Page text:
Clayton Christensen's second book, The Innovator's Solution, produces several important theories in the realm of innovation. Like his first book, The Innovator's Dilemma, the second book should be required reading for anyone in technology and especially managers of technology. Among the theories, one stands out as the most important and, I think, most applicable to the world of software development. Christensen calls this the Law of Conservation of Attractive Profits. In essence it states that the profits in a system move over time. When a market segment is under-served, profits are made in vertically integrated products. When a market becomes over-served, the profits instead flow to more modular solutions. In this post I will lay out the theory. In a future post, I'll apply it to software development.
For every market segment--whether PCs or winter jackets--there are certain metrics that matter. In the world of PCs for a long time it was speed. People bought one computer over another because it was faster. In an early market, the products do not sufficiently satisfy the demand for that metric. Computers were too slow. In these markets, there is a performance gap. To make the fastest computer required tightly integrating the hardware, the operating system, and often the application software. The interfaces between each of the parts had to be flexible so they could evolve quickly. This meant the parrts were proprietary and interdependent. Companies trying to work on only a single part of the problem found that they couldn't move fast enough. Look at the world of computer workstations. When WindowsNT first tried to take on the Sun and HP workstations of the world, it wasn't as fast. Intel made the processors, Dell made PCs, Microsoft made the operating system. By comparison, Sun made the Sparc processor, the Solaris operating system, and the Sparcstation. It was difficult to squeeze as much speed out of an NT system as Sun could get out of its. Because Sun's workstations provided more performance where the market wanted it, Sun was able to extract higher "rents" (economist-speak for profits).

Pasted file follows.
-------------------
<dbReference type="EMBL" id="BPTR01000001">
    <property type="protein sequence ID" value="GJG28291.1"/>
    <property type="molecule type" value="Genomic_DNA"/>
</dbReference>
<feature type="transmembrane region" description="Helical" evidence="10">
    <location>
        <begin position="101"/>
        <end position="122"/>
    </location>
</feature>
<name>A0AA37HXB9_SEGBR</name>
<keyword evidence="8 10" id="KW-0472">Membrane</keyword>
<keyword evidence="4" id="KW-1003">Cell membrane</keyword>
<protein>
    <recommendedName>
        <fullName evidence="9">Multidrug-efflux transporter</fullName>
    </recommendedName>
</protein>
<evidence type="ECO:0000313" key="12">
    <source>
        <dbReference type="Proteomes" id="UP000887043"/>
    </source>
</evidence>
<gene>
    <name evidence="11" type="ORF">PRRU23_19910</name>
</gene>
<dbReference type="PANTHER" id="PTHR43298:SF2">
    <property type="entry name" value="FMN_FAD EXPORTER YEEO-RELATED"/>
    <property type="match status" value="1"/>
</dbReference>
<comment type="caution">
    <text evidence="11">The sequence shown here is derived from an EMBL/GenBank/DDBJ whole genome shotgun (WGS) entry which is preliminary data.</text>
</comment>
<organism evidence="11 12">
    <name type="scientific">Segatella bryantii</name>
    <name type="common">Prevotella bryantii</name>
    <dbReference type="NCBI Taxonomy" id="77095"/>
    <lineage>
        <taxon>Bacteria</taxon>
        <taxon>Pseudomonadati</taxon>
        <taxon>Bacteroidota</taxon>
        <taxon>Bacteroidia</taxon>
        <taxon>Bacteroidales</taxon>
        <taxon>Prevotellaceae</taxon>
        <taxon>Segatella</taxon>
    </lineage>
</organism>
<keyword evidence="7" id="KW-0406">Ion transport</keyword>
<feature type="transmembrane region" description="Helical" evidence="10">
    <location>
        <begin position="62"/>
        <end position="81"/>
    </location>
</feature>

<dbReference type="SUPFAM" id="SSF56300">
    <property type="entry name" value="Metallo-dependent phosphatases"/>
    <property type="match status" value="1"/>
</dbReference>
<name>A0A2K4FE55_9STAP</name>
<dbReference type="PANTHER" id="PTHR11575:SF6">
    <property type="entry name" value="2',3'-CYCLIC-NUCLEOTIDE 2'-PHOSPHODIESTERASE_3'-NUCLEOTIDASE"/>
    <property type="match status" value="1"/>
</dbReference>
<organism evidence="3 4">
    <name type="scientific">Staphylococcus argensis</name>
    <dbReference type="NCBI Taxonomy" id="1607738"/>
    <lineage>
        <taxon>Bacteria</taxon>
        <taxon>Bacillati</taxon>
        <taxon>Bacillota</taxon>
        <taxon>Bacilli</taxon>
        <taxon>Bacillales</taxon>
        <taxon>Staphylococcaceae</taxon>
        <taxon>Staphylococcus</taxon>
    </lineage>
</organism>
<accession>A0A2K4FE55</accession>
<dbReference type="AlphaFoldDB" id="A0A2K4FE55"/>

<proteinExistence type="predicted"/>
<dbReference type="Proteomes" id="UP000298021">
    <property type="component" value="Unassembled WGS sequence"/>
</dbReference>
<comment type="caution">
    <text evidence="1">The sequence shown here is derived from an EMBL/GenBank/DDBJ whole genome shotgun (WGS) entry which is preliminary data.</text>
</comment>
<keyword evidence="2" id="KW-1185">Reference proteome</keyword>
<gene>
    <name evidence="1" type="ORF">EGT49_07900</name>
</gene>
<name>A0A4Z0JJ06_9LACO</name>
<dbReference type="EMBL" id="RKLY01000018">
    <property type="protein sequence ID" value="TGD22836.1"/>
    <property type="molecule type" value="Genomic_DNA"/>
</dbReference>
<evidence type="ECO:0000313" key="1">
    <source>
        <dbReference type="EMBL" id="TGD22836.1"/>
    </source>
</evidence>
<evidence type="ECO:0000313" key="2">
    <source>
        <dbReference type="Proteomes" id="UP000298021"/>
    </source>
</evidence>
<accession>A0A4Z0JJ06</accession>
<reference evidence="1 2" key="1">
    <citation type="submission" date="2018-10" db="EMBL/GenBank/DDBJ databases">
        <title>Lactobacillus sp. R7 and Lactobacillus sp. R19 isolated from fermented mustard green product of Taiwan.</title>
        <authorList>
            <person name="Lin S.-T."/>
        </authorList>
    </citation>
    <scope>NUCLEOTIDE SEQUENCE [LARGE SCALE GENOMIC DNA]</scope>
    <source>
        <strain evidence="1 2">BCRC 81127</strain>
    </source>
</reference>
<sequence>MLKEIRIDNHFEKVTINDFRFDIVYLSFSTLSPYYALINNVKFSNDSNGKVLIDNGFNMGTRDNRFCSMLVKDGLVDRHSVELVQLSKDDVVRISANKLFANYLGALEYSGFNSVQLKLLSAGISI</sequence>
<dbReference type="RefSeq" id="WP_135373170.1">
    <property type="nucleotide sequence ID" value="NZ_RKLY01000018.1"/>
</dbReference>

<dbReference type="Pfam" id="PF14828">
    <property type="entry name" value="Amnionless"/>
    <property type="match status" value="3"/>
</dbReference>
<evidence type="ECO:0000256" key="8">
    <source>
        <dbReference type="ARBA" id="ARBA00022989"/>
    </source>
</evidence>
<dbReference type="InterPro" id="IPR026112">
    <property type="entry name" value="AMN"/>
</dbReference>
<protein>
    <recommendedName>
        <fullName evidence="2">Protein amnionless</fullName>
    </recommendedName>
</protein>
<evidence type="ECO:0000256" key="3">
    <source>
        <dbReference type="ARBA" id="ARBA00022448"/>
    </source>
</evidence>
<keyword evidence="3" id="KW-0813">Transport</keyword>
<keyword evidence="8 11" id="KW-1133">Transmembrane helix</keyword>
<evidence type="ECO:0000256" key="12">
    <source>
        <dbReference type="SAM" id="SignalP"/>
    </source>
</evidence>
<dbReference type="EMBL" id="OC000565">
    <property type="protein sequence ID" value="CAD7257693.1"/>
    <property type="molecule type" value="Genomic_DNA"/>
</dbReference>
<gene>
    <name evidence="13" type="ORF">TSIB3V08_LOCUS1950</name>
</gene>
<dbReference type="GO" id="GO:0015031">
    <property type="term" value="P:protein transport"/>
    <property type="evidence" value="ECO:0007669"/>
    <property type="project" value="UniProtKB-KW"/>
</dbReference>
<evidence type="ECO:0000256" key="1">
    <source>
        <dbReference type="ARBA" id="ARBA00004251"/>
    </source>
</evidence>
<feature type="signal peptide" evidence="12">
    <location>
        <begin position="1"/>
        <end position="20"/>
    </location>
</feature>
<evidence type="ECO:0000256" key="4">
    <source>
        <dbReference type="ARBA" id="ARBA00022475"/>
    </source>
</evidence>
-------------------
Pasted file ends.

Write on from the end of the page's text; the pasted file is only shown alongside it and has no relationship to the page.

Eventually every market's primary metric is sufficiently supplied by available solutions. Products can be said to have a performance surplus. At this point, customers no longer make purchasing decisions based on the metric--speed--because most solutions provide enough. Customers are willing to accept higher performance, but they aren't willing to pay for it. Instead, their purchasing criteria switches to metrics like price, customization and functionality. Modular architectures trade off performance for the ability to introduce new products more quickly, lower costs, etc. Products become more commoditized and it is hard to extract high rents for high performance. However, Christensen says that the profits don't disappear, they only shift to another location in the value chain. Those companies who are able to best provide the market's new metrics will make the most money. In the example of the workstations, once computers became fast enough, the modular solutions based around WindowsNT began to make a lot more of the money. The costs for these were lower, the ability to customize greater, and the support ecosystem (3rd party devices and software) larger.
Looking closely, it becomes apparent that markets are a lot like fractals. No matter how close the zoom, there is still a complex world. Each of the modular parts are themselves a market segment with their own primary metrics. Each one is subject to the modularization/integration cycle. When a system becomes ripe for modularization, the profits move to the integrated modules which best satisfy the new metrics. The secret to continuing to gain attractive profits is to notice when this transition is taking place and give up vertical integration at the right moment, choosing instead to integrate across the parts of the value chain least able to satisfy customer demand.
This theory seems to explain Apple's success with the iPod. The Plays-For-Sure approach taken by Microsoft was a modular approach. Vendors like creative supplied the hardware. Microsoft supplied the DRM and the player. Companies like Napster supplied the music. There are 3 tiers and 2 seems between them that must be standardized. In an emerging market where the technology on all fronts was not good enough, is it any wonder that this approach was beaten by an integrated strategy? Of course, hindsight is 20-20 and what is obvious to us now may not have been obvious then. Still, Apple came at the problem controlling all 3 pieces of the puzzle. It was able to satisfy the metric--ease of use--much better than the competition. We all know how that turned out. The theory indicates that at some point the metric will be satisfied well enough and people the advantage of the integrated player will dissipate. With the move away from DRM'd music and the increase quality of the available hardware, this day may be upon us. Amazon's MP3 store seems to be gaining traction. Competitors like the Zune and the Sansa players are making some inroads in the player space. A dis-integrated model may be emerging.